New ‘Charging for a Migration Outcome’ laws have been introduced to prevent abuse of the work visa system by creating criminal and civil penalties for persons seeking to give or receive an improper benefit in return for visa sponsorship.
While the vast majority of Australian businesses who use the sponsored visa system will already comply with the legislation the new law places an onus on businesses to take steps to ensure staff and agents of the business understand and act in accordance with the laws. Failure to do so can result in significant penalties for the business and its officers.
The legislation is a timely reminder of the importance for businesses to implement effective systems and processes to control the organisation’s visa sponsorship program.
What has changed?
The Migration Amendment (Charging for a Migration Outcome) Act 2015 came into force on 30 November 2015, making it illegal for a person to receive a ‘benefit’ in exchange for a ‘migration outcome’. The laws are intended to prevent unscrupulous businesses and individuals from benefiting through exploitation of the sponsored work visa system. The laws are also designed to prevent people seeking sponsorship, or third parties, from offering financial or other gain to employers in exchange for being sponsored on the basis that such action undermines the legitimacy of the Australian immigration system and may impact the local job market.
These powers are supplemented by new investigative powers and the ability to cancel visas where the Department of Home Affairs find a benefit was asked for, received, offered, or provided in exchange for a migration outcome.
What is prohibited?
Broadly, any behaviour which amounts to making or receiving a benefit for a migration outcome is prohibited. ‘Benefit’ and ‘migration outcome’ are both defined broadly: benefit can include a payment, a deduction, property, an advantage, service, or a gift. Migration outcome includes almost any sponsorship event such as applying for or extending a Business Sponsorship or Labour Agreement, making or not withdrawing a nomination for a person, employing or not terminating a person sponsored on a visa, or the grant of a sponsored visa. Making arrangements for a family member of a sponsored visa holder is likewise prohibited.
The laws also criminalise offering or requesting a migration outcome in exchange for a benefit even where the event does not occur.
What visas are included?
All sponsored visas. This includes the temporary Subclass 457 Temporary Work (Skilled) visa, Subclass 401 (Temporary Work (Long Stay activity), Subclass 402 (Training and Research), Subclass 420 (Entertainment), the permanent Subclass 186 Employer Nomination Scheme and Subclass 187 Regional Skilled Migration Scheme visas.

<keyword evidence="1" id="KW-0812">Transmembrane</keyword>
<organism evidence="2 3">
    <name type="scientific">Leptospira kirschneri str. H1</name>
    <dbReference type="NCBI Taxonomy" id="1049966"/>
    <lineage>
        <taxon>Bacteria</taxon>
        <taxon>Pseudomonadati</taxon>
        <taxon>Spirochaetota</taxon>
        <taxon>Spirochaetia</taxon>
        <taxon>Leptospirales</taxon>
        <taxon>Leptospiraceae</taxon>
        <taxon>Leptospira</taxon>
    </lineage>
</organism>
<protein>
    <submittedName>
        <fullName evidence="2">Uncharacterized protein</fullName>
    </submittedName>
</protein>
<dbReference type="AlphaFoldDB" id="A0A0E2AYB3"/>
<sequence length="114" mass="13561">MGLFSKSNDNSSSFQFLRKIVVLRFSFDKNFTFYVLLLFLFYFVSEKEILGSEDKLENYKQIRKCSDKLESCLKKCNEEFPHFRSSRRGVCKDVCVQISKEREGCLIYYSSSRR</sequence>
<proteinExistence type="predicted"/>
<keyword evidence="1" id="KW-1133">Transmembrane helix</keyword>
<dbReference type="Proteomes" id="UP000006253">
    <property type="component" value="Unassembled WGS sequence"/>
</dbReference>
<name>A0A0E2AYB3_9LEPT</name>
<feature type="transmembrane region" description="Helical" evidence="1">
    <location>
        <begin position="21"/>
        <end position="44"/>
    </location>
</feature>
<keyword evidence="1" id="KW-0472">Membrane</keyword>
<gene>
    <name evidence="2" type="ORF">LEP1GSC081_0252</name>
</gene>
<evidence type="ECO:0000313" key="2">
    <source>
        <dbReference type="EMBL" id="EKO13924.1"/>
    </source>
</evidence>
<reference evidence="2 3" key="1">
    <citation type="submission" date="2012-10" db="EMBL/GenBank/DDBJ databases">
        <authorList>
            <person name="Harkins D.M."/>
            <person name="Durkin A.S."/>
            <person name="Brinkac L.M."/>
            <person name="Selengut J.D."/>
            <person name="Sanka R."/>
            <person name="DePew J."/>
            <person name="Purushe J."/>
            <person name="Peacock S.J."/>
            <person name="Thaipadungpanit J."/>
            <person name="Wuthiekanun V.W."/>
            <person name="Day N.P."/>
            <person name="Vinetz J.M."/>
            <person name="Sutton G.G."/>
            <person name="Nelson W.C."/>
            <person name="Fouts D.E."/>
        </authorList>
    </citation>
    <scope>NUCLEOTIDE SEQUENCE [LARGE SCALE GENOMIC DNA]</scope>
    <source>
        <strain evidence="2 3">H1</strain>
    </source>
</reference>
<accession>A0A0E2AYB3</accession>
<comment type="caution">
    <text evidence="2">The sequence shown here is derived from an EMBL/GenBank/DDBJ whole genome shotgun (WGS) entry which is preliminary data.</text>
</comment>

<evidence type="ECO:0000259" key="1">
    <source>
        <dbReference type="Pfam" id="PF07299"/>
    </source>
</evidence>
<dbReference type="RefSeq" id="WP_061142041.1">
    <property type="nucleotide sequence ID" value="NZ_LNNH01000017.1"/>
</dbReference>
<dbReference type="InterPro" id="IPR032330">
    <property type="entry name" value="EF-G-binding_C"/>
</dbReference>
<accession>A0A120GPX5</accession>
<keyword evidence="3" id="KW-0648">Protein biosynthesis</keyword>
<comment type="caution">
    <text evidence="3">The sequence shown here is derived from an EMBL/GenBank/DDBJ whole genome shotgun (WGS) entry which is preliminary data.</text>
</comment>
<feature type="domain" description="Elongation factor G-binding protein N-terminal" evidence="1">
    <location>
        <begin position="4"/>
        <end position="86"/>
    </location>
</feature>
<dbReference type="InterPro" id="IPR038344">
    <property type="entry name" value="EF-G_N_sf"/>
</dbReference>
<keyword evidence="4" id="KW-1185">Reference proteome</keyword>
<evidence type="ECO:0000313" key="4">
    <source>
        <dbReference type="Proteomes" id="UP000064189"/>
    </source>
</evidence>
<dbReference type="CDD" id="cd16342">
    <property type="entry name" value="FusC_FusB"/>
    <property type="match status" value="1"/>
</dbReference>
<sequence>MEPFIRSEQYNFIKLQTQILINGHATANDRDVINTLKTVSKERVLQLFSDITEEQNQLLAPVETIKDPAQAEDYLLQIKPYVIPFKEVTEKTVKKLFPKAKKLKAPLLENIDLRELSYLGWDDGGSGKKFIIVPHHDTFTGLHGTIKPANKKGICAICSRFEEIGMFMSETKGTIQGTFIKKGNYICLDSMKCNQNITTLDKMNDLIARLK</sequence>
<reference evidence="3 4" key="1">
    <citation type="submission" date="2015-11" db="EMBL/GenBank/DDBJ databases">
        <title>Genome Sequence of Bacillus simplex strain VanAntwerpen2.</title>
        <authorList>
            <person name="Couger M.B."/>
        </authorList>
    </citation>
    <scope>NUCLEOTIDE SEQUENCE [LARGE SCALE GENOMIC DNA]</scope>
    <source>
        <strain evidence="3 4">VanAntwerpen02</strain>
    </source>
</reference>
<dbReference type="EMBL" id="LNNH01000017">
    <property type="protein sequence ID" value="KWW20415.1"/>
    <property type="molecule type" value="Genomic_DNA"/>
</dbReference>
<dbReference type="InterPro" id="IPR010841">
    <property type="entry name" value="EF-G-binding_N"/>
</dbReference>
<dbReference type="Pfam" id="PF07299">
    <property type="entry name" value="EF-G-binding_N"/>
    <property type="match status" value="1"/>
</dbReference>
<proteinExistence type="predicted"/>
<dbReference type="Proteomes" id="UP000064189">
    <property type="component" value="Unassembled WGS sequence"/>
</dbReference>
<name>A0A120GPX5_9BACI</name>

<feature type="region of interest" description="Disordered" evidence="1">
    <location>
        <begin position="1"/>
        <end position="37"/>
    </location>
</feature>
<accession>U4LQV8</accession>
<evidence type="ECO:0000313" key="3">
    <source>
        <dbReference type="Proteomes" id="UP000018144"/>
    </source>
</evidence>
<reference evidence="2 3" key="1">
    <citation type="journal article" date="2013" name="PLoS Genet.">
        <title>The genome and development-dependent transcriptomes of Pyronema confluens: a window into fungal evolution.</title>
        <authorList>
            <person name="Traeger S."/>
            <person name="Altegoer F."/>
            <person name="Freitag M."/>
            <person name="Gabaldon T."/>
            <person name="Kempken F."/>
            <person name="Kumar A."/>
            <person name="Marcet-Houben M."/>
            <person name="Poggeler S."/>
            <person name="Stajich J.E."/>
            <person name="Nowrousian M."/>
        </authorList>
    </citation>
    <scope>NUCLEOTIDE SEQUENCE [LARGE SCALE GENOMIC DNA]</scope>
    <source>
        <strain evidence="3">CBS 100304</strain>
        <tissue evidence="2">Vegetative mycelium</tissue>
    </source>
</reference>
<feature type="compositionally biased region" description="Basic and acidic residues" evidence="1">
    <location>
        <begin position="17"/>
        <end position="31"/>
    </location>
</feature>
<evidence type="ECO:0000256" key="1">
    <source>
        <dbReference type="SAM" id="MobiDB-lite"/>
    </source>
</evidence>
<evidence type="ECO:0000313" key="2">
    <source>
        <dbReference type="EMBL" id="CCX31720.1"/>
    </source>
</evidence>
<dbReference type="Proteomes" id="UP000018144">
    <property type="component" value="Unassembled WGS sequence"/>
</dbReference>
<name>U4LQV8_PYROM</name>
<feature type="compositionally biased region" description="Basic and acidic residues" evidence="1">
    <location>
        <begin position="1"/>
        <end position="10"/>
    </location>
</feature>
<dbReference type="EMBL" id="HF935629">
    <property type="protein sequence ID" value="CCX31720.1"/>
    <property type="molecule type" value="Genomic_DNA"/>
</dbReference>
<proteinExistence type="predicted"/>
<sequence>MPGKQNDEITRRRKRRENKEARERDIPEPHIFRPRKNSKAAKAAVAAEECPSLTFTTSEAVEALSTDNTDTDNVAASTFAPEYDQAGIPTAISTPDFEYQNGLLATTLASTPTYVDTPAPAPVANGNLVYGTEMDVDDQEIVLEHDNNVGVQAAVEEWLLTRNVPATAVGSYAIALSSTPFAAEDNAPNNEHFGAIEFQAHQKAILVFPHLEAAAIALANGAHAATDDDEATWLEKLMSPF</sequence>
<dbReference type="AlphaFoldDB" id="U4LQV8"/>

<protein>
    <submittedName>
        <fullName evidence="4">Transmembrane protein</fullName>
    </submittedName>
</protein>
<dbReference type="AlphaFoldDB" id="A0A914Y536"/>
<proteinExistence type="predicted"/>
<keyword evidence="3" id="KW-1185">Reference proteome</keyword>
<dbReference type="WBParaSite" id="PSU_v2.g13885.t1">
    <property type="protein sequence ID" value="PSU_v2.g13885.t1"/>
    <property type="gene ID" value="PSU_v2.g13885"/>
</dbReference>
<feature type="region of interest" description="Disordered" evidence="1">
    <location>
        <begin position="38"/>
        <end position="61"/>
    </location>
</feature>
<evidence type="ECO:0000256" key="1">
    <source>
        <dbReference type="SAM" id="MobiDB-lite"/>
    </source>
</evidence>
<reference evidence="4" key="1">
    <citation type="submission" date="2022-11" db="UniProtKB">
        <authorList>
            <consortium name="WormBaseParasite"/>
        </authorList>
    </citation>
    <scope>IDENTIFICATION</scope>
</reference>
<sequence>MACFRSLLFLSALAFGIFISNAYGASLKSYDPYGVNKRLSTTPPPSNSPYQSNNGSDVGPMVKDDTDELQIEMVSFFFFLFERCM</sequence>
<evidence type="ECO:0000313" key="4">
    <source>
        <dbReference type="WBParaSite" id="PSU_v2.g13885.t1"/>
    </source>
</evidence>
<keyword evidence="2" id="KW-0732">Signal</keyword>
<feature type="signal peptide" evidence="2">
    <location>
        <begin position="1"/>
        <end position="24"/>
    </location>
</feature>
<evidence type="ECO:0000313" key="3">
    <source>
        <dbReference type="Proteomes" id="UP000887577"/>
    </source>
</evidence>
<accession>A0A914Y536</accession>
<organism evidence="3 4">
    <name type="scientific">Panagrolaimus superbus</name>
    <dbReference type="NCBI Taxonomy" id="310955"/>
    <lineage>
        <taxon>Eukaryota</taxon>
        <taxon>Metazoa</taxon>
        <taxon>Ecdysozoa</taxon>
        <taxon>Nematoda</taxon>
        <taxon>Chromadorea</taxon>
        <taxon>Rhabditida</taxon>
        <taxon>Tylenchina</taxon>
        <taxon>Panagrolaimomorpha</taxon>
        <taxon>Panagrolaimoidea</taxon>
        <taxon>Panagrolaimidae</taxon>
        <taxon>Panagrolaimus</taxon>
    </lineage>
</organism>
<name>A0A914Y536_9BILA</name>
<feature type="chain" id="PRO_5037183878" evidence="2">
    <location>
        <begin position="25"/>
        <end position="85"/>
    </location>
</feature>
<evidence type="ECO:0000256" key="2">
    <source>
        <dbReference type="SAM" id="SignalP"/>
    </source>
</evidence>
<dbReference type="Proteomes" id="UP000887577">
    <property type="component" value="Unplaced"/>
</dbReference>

Who is covered?
Anyone who requests or receives a benefit from a migration outcome is captured by the criminal and civil regime. The legislation is framed widely to capture not only the parties to the employment relationship but any person acting as an agent who receives a benefit. Penalties are significant. For a party found to have requested or received a benefit this can include fines of up to $64,800 for individuals, $324,000 for a body corporate, or up to 2 years’ imprisonment for criminal offences.
A separate civil penalty regime also applies to a prospective visa applicant or their agent offering or providing a benefit in exchange for a migration outcome. Parties who are found to have contravened the civil penalty provisions are liable for up to $43,200 for individuals or $216,000 for a body corporate.
Exemptions apply for migration agents, recruitment consultants and other professional service providers legitimately engaged in an exchange of services related to the sponsorship.
The laws have extraterritorial application in a number of instances and apply to Australian citizens and permanent residents, or Australian entities, acting outside Australia.
What liability exists for business?
Civil and criminal liability exist for businesses and executive officers where they knew of, or were reckless or negligent as to whether, payment for visa activity occurred, were in a position to influence the business’s activities and failed to take all reasonable steps to prevent such activity.
Liability extends to directors, CEOs, CFOs and company secretaries where the body corporate commits that contravention.
Businesses must take action to ensure that they are complying with the laws and that staff, contractors and agents, are aware of their obligations. Should the business become aware of a contravention it is critical that action be taken immediately to prevent the activity occurring.
New investigative powers
To enforce the new legislation the Department will exercise new investigative powers to investigate potential wrongdoing. Existing investigative powers have been expanded to enable collection of evidence which demonstrates that payment for visa activity has occurred.
Businesses should be aware that new criminal and civil penalties have been introduced to prevent persons offering or receiving a benefit in exchange for a wide range of work visa sponsorship activities. Liability extends beyond the business entity to a range of individuals within the business including directors, CEOs, CFOs and company secretaries. To limit liability businesses should take appropriate action to ensure employees, agents and contractors of the business understand and comply with the new laws and to review their governance and oversight of visa sponsorship.